Glycine has the honor of being the basic building block for all other amino acids and is essential for healthy blood, fat, digestion and detoxification. Along with alanine it is necessary for wound healing and can be found in high concentrations in connective tissue and skin.
Alanine is valued by body builders and athletes for its abilities to enhance endurance and build muscle mass. It is also being researched for it’s anti aging components.
The source of your meat/bones is of consequence and if you’re lucky, you’ll have choices. At Frontier Natural Meats in Longmont, I was able to get grass fed bison marrow bones from a ranch in Colorado for $2.25/lb. Immediately upon entering, the store owner gave me the “nickel” tour on what’s available and the quality of their meats. (I was able to special order some chicken feet, as well.) At Whole Foods, I was able to get lamb shanks from a Colorado ranch. These made wonderful broth and were only $3.99 lb. This combined with a frozen beef shank ($10) from Whole Foods made my favorite broth so far. This is a simple recipe. For the more adventurous broth makers, I suggest you consult Nourishing Broth by Sally Fallon Morell and Kayla Daniels. This book has recipes for broths containing pig’s feet, whole chicken including feet and head, whole pheasants and veal knuckle bones. If your squeamish like me, best to stick with the basics.
My favorite bone broth recipe:
2 – 4 lbs marrow bones, beef or bison
2 – 3 lbs, beef or lamb shank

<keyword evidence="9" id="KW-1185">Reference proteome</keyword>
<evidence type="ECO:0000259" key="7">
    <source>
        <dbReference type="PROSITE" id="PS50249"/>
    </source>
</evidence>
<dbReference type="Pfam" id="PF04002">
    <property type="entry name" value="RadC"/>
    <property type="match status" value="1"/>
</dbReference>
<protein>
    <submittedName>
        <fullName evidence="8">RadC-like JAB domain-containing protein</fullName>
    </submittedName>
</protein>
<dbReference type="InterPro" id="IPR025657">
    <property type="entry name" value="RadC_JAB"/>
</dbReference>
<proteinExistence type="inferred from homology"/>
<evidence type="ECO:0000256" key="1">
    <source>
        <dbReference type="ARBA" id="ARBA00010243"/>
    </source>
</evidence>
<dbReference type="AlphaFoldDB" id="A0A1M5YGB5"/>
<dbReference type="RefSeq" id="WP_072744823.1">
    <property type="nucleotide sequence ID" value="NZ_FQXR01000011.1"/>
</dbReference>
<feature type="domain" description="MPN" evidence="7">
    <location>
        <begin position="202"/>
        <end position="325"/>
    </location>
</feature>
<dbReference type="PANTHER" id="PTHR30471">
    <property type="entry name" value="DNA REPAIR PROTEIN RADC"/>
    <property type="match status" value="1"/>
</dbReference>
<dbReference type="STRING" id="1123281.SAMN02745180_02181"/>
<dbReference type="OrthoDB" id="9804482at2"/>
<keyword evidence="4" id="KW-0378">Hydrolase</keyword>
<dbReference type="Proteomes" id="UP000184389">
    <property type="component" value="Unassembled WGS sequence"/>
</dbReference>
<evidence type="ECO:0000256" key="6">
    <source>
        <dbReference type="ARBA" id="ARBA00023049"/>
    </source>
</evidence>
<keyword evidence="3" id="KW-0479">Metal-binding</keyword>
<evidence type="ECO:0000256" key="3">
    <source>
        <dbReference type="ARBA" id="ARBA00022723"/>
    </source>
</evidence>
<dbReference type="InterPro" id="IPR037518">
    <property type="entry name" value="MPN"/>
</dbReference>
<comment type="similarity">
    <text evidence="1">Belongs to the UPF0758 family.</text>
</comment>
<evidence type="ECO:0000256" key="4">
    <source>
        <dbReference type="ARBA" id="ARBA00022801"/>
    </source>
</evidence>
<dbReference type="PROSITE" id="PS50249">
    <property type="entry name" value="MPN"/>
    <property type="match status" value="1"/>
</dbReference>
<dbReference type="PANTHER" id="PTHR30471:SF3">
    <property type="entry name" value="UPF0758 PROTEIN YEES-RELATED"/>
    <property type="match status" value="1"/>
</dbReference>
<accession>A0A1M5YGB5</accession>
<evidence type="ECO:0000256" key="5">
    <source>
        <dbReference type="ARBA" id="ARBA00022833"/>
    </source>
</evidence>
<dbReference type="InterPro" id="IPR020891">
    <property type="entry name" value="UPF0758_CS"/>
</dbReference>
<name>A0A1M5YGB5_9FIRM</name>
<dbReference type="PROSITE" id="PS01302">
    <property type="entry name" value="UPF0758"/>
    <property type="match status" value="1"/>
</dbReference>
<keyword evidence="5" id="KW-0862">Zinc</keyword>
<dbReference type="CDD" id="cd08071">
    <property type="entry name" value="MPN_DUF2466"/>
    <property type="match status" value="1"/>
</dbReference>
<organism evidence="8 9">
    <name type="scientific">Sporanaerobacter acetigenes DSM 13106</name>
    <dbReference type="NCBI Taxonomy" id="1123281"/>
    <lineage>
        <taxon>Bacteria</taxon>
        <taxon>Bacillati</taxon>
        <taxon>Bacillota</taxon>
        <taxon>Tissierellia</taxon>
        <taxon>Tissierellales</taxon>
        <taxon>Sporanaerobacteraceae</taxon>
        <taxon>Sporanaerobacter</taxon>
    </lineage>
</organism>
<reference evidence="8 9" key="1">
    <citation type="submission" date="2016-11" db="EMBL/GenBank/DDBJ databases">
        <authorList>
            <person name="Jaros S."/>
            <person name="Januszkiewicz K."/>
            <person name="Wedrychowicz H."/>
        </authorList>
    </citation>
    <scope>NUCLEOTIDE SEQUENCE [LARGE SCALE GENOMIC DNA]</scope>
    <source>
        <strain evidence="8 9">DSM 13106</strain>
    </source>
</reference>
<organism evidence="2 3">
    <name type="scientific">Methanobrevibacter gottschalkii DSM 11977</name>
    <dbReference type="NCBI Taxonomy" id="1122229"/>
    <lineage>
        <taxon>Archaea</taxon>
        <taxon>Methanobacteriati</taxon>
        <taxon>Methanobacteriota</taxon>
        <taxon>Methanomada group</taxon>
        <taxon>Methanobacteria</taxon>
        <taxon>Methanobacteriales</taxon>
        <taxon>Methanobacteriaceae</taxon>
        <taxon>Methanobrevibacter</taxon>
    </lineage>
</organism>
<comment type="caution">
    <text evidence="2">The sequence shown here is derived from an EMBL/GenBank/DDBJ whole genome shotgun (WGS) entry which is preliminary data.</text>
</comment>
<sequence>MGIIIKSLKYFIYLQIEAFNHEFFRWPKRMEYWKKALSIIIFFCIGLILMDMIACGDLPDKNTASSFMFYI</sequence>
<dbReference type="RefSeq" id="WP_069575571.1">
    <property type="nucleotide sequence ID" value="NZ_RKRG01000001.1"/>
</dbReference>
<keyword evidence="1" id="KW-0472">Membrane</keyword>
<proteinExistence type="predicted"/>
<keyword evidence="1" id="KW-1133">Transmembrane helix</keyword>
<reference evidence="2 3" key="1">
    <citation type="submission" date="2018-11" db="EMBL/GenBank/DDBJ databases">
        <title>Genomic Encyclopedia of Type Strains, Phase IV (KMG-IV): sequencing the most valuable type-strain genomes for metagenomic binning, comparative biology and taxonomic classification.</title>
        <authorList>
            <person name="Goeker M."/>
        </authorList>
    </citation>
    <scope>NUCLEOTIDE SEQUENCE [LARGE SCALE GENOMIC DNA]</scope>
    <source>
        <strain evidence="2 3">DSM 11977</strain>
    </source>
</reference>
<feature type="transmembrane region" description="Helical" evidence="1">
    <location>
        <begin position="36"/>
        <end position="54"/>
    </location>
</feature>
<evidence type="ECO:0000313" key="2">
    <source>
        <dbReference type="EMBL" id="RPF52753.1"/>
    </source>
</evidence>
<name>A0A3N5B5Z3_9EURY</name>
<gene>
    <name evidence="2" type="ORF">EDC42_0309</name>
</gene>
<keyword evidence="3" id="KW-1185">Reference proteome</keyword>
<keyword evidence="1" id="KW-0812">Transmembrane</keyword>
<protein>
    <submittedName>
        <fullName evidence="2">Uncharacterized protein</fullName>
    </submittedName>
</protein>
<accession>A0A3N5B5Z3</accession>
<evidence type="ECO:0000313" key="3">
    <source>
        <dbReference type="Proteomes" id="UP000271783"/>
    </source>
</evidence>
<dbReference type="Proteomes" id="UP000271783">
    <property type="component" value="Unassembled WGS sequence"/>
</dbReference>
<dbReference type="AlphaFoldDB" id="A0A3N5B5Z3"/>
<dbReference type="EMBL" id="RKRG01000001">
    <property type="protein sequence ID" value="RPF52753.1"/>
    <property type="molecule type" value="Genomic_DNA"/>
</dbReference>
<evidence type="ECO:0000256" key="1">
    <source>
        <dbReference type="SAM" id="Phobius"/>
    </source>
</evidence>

Preheat oven to 350 degrees. Brown the beef or lamb shank for 30 minutes.
Place the bones in a non aluminum stock pot, add 1/4 cup vinegar, and at least 3 quarts of water. Let stand 1/2 hour or more. The vinegar helps to dislodge the impurities and leach minerals out of the bone. Add the beef shank to the stockpot. Turn the heat on medium, bring to a controlled simmer. Skim any foam off the surface (this contains the impurities and also the bitter flavor).
2 bay leaves
10 pepper corns
1 teaspoon thyme
vegetable scraps you have on hand or:
1 – 2 quartered yellow onions
4 sprigs parsley
2 – 4 carrots, peeled and roughly chopped
2 – 4 celery sticks, roughly chopped
When finished skimming off the foam, lower the heat to a slow simmer.
Add salt to taste preference toward the end of cooking time
With the lid ajar, simmer anywhere from 4- 12 hours. The longer you simmer the more amino acids are released, but the less broth you end up with. Strain your bone broth and put into ball jars. Only fill the ball jars 3/4 full if you are going to freeze them. If you let them cool before freezing, you can skim the fat off more easily.
When you refrigerate or unfreeze your broth, you should see a gelatinous mixture in the broth. These are the collagen fibers released from the bones that make your broth so nutritious. If your broth does not have visible gelatin it is possible that you cooked it at too high temperature (best to simmer on low) or you used too much water. Remove the meat from the lamb or beef shank and reserve for soup.
To make delicious soup: Use 2 quarts bone broth, one cup cooked baby lima beans, chopped onion, garlic, carrot and celery sautéed in butter or olive oil and add the meat from your beef or lamb shank. Yum!